How to Really Praise Employees
All employees want feedback and good bosses know that giving it appropriately is one of the single most effective ways to improve performance.
But as I consult to different businesses, I'm often struck by how very bland and routine much of the feedback is. I'm talking about: "Good job!" "Nice work!" "You're the greatest!"
These comments are positive, but they aren't feedback. Why? Because they don't tell employees what they did right--only that they did do something that met with approval. It gives them no clue as to what particular talent or habit you're trying to reinforce.
The work of psychologist Carol Dweck is germane here. What she's found is that, when children are praised in abstract--"You're so smart" or "You're so creative"--rather than concretely about how they improved their performance--"You put in an enormous amount of work, and it paid off"--the feedback is diminished. How come? Because the child takes from the teacher or parent the idea that she is innately smart or creative, and that she doesn't need to work at it--so she doesn't.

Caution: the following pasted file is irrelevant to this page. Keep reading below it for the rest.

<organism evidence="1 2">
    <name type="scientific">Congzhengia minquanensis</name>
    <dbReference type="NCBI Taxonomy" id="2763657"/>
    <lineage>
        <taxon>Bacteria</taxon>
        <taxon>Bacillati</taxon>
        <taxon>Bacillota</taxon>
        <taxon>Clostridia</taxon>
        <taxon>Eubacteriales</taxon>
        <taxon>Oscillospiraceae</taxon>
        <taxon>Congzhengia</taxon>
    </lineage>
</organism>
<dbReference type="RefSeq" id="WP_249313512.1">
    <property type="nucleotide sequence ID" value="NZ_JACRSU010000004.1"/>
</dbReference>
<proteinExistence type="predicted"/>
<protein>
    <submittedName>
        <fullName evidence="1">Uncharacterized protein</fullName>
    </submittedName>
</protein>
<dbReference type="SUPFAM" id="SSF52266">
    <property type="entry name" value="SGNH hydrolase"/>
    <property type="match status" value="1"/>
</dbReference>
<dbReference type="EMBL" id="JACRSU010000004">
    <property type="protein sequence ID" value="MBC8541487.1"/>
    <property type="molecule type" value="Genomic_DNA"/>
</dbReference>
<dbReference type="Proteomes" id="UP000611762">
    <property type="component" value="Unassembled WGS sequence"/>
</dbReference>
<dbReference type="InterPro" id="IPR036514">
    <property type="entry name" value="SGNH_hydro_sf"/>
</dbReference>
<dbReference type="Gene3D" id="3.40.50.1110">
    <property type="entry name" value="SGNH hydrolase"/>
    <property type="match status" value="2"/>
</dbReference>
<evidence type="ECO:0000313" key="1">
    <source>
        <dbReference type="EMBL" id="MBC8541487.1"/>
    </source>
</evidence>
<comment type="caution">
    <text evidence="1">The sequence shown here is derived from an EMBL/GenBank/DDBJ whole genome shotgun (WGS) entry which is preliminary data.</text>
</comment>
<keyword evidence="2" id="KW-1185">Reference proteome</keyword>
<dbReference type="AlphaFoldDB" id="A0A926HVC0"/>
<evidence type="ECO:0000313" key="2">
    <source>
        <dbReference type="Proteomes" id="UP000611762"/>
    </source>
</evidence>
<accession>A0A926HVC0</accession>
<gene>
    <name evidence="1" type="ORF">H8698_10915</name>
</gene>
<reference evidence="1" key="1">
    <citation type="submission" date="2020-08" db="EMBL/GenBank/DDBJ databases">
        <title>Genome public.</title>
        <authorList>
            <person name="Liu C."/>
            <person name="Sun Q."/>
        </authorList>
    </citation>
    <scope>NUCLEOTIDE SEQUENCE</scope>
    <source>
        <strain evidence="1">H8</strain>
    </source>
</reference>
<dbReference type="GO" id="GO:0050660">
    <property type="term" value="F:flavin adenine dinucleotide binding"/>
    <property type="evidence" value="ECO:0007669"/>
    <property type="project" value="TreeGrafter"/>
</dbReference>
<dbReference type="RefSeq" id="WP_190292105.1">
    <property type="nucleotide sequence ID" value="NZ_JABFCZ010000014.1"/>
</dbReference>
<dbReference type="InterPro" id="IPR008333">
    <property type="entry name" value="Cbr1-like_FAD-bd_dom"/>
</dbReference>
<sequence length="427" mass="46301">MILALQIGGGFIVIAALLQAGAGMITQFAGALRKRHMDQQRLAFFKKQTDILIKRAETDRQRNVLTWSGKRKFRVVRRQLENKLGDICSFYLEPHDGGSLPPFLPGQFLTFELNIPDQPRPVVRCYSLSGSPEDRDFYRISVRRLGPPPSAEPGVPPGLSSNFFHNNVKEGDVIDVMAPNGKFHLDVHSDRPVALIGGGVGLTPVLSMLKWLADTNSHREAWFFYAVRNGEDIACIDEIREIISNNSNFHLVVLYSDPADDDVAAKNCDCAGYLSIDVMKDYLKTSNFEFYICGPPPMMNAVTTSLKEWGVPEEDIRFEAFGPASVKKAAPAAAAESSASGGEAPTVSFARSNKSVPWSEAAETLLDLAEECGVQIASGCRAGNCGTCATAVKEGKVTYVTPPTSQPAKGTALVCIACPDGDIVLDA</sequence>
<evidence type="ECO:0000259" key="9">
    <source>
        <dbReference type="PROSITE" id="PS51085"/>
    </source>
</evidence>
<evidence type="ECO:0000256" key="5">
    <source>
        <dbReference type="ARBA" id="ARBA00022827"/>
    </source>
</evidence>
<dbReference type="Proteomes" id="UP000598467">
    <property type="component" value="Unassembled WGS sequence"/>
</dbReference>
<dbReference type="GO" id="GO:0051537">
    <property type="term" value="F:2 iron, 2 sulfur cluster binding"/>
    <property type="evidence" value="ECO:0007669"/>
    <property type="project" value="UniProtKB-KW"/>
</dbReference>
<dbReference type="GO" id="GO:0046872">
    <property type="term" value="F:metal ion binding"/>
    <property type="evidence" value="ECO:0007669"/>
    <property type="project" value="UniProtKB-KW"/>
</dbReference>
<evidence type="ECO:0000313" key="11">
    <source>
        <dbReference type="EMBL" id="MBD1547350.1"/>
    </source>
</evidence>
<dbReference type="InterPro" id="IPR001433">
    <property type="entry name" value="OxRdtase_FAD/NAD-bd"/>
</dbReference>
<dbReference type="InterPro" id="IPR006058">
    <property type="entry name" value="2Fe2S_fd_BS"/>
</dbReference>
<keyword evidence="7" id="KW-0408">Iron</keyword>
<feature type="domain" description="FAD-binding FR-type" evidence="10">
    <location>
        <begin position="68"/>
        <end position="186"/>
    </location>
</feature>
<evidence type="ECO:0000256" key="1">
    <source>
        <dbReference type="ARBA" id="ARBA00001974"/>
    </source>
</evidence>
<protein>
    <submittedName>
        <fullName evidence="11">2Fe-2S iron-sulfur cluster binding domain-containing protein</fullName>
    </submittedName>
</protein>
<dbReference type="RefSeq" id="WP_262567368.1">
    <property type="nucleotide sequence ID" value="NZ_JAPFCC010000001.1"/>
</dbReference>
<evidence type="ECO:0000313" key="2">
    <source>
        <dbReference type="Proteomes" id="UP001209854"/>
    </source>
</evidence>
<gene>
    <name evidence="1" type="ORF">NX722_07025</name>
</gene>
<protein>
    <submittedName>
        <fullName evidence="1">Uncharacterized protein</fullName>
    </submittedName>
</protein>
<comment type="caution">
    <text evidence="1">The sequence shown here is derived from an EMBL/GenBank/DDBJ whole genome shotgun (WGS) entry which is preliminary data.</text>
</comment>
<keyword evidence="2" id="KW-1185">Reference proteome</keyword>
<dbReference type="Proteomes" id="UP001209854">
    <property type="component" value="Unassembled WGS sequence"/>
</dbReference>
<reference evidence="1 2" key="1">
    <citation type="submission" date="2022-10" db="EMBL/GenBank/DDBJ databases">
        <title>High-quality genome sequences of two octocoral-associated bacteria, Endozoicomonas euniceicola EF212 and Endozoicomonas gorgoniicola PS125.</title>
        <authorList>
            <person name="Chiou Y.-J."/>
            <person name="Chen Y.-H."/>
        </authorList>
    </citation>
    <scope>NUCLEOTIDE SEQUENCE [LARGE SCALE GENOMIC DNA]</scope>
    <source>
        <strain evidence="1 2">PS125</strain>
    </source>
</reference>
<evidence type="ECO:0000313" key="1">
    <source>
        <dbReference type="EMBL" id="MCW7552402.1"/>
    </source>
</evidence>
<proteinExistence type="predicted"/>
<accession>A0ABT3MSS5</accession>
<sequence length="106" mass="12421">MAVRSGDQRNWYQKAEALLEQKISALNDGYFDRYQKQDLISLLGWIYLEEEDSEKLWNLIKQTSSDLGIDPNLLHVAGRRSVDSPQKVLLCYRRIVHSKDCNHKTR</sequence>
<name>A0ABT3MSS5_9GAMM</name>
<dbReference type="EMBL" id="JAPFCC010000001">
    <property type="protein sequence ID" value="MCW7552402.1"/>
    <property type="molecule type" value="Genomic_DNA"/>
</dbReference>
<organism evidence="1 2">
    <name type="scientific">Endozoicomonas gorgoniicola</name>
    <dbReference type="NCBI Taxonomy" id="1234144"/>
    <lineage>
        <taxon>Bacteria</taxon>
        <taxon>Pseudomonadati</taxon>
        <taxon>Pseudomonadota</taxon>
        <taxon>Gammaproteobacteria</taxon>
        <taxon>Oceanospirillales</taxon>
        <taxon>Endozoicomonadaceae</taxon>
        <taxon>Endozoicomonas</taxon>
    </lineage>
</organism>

On the other hand, very specific feedback--especially about something an individual can control--can work wonders. "You are so reliable," "I love the fact that you are always on time," or "Your research is so meticulous" tells the recipient exactly what proved so valuable. And it inspires more of the same. Nobody praised for punctuality decides they don't need to be on time any more; if anything, it makes them more determined than ever not to let you down.
I can't help but be struck by the volumes of mindless praise I hear regularly in the workplace. I know it's well intended but it isn't effective.
Put a little extra throught in. Identify the action that delivered the result--and you make everyone better.
Margaret Heffernan is an entrepreneur and author. She has been chief executive of InfoMation Corporation, ZineZone Corporation, and iCAST Corporation. In 2014, she published her fourth book, A Bigger Prize: How We Can Do Better Than the Competition.